By Ellen Fike, Cowboy State Daily
More than 3.8 million people visited Yellowstone National Park last year and spent more than $444 million in communities near the park, according to a new National Park Service report.
That spending supported 6,110 jobs in the area near Yellowstone, which had a cumulative benefit to the local economy of $560 million, according to the report.
The spending analysis was conducted by economists with the NPS and the U.S. Geological Survey.
Overall, about 7.1 million people visited national parks in Wyoming and spent an estimated $859 million in “gateway” regions, communities within 60 miles of a national park.
While this is the lowest amount of spending Wyoming has seen since 2014, national parks were closed for nearly two months in 2020, from mid-March to mid-May, due to the coronavirus pandemic.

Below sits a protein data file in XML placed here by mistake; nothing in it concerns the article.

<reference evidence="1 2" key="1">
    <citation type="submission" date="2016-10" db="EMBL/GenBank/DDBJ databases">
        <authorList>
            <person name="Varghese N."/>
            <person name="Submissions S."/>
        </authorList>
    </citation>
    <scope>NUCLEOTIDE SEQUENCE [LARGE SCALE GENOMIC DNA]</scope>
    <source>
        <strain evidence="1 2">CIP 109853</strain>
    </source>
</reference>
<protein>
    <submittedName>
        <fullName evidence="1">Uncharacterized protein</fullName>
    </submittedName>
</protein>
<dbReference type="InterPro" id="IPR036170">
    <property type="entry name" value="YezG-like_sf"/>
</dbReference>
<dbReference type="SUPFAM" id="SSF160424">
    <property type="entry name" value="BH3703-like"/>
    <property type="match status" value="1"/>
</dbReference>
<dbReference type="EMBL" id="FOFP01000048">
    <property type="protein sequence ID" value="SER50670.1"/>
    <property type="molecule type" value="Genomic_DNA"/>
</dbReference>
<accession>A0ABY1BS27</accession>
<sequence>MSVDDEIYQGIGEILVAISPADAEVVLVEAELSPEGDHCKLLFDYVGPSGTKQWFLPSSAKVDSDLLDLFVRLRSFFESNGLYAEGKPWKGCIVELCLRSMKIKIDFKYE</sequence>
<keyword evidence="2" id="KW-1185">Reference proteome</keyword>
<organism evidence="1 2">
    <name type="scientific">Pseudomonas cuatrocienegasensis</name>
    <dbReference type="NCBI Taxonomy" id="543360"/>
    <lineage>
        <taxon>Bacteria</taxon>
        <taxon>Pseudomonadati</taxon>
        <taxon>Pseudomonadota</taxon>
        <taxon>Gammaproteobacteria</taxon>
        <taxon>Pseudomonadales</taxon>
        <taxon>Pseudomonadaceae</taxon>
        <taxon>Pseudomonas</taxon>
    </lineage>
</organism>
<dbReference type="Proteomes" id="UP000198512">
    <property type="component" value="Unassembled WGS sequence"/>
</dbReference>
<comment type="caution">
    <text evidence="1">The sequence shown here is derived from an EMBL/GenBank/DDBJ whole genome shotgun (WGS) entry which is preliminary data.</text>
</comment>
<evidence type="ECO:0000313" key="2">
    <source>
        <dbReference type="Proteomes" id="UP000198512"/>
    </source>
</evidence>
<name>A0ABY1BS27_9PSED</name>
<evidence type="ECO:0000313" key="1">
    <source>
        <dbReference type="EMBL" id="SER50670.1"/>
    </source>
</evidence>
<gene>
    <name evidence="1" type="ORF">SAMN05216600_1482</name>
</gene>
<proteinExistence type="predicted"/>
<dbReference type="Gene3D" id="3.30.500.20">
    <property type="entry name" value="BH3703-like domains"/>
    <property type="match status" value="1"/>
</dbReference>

This spending supported a total of 11,300 jobs, generating $333 million in labor income $604 million in “value added” — the difference between the production cost of an item and its sale price — and $1 billion in economic output in the Wyoming economy. The majority of these jobs were divided among restaurants, lodging and “secondary effect” businesses.
The lodging sector had the highest amount of spending, with $310 million. Restaurants followed, making $151 million last year.
The lowest amount of tourism spending went to camping, just under $33 million.
Nationally, the report showed that $14.5 billion was spent by more than 237 million park visitors across the U.S. This spending supported 234,000 jobs nationally, and 194,400 of those jobs were found in gateway communities. The nation’s cumulative economic benefit was $28.6 billion.
In 2019, Wyoming saw $924 million in visitor spending. However, last year’s economic output was comparable to years prior, down by just $1 million compared to 2017 through 2019.